Press Release
New Mexico Water Managers Coordinate in Response to High Temperatures and Return of Dry Conditions
Media Contacts

Water and fish managers at the Middle Rio Grande Conservation District and the Bureau of Reclamation are preparing for intermittent river conditions and possible river drying in the Albuquerque area and are taking action to support the endangered Rio Grande silvery minnow. While the heavy rain in the last half of June offered a brief respite from the ongoing drought, hot and dry conditions have returned to most of New Mexico. Drying could begin in the Albuquerque area in late July or early August.

After the spring runoff ends, stretches of the Middle Rio Grande south of Albuquerque often dry during the hottest summer months. This year, drying began on June 5 in parts of the river south of Socorro. The river from Cochiti Dam through Albuquerque has not dried since the 1980s due to careful coordination and supplemental water releases. However, the impacts of two decades of drought, amplified by three consecutive years of extreme drought conditions, could change that this year. For several reasons, including construction at El Vado Dam near Chama and New Mexico's Rio Grande Compact debit, MRGCD could not store water for release later in the irrigation season as it typically would do. The Rio Grande Compact is a water-sharing agreement between New Mexico, Colorado, and Texas. At this time, the only water source available is the natural flow of the Rio Grande and Rio Chama.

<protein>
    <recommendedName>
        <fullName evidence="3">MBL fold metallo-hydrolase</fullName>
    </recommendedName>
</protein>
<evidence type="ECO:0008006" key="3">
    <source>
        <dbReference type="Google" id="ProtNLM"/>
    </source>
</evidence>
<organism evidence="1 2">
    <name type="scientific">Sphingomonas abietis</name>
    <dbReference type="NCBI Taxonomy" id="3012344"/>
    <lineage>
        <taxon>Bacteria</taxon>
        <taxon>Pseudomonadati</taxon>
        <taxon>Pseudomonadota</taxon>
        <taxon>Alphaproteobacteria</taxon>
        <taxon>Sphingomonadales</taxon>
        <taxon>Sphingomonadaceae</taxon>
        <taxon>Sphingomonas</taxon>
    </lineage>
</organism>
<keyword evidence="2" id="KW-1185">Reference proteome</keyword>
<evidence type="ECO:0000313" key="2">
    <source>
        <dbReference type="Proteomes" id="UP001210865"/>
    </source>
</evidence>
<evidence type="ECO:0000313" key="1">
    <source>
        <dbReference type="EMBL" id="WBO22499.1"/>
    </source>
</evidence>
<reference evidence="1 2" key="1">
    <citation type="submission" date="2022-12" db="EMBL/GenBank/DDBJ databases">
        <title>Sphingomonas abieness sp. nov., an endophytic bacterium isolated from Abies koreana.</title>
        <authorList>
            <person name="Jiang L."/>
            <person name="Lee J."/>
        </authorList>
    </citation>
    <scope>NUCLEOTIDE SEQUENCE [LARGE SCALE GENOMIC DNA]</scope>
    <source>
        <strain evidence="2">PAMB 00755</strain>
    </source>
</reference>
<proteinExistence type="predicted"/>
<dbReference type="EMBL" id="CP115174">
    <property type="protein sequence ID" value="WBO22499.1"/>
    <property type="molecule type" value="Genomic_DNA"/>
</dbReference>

"The rehabilitation work at El Vado Dam and New Mexico's current Rio Grande Compact debt has prevented the MRGCD from storing Rio Grande water, which we normally would have stored for summer releases. The construction at the Dam is critical for the safety of the facility but unfortunately means the Dam is unavailable for storage until at least 2024," says Jason Casuga, Chief Executive Officer for MRGCD.

"Reclamation and our partners coordinate closely to manage every drop of water for multiple purposes. In the last two decades, Reclamation has leased about 700,000 acre-feet of water to supplement flows through the Middle Rio Grande for endangered and threatened species, which, at times, increased inflow to Elephant Butte," said Reclamation's Albuquerque Area Manager Jennifer Faler. "We remain committed to supporting agricultural and municipal uses while meeting Endangered Species Act requirements to support the Middle Rio Grande ecosystem. We continue to lease available water, but after so many years of drought, our options are limited."

Reclamation will release water to supplement Rio Grande flows in cooperation with the MRGCD and the U.S. Fish and Wildlife Service (Service) to target specific areas of the river with known silvery minnow habitat and to manage the rate of anticipated drying. The Service will be coordinating minnow rescue efforts as drying occurs.

Story Tags

Endangered and/or Threatened species
Freshwater fish